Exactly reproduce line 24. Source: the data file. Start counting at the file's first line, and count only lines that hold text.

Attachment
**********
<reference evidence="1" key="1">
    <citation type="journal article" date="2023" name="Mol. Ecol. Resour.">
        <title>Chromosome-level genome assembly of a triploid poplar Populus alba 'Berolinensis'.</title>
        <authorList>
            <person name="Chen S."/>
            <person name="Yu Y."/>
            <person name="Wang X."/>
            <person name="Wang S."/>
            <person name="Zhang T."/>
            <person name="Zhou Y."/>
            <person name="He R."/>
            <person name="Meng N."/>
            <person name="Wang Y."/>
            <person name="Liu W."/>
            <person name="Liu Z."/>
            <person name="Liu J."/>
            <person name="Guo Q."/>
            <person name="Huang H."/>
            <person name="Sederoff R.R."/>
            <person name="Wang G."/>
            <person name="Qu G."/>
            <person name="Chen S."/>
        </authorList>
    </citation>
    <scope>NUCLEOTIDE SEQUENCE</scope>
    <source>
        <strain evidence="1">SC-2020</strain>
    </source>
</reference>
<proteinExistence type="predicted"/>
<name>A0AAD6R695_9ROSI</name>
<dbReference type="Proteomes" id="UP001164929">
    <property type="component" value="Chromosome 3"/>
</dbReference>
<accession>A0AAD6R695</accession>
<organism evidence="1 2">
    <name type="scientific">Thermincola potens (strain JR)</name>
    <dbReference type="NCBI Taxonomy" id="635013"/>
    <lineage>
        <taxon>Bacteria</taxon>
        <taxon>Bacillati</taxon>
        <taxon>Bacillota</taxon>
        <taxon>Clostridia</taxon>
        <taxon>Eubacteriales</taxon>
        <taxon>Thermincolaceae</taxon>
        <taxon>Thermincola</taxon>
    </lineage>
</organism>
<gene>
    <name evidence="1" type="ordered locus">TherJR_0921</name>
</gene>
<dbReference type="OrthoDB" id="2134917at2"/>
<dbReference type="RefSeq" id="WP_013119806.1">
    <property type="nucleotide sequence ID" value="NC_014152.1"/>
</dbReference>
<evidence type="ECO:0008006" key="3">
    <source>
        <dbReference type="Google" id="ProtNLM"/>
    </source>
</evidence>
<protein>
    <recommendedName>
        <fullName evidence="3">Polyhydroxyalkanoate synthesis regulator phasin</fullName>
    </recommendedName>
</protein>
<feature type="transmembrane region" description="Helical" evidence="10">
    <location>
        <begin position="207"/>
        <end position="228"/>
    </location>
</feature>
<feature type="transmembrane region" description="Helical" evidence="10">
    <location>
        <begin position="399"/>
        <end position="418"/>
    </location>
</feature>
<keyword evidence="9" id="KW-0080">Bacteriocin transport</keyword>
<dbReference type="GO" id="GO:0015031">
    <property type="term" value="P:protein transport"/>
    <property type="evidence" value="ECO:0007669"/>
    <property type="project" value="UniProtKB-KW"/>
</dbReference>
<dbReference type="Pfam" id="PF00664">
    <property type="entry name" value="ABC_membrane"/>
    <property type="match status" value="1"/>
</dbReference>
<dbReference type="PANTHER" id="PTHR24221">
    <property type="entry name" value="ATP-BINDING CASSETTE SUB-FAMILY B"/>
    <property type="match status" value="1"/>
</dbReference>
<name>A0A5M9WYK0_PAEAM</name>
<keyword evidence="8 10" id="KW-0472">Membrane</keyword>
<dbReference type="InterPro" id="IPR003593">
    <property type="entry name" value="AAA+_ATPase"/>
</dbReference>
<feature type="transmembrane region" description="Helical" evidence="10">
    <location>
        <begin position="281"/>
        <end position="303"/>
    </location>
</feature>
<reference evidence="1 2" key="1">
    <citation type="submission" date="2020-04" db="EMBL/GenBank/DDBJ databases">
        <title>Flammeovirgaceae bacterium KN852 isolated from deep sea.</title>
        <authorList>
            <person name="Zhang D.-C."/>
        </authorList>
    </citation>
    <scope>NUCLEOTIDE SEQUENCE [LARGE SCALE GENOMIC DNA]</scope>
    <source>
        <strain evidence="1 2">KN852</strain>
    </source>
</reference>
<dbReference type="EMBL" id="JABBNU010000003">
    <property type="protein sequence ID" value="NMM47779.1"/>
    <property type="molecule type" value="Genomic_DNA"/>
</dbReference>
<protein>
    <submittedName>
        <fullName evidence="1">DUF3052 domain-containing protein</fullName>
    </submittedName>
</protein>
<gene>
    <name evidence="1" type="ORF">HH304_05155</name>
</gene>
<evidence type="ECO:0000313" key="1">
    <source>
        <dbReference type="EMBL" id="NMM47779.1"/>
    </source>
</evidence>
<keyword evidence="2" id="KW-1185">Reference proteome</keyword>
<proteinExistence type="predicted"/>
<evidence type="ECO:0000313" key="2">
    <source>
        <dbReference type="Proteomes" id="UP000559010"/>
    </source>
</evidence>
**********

    </citation>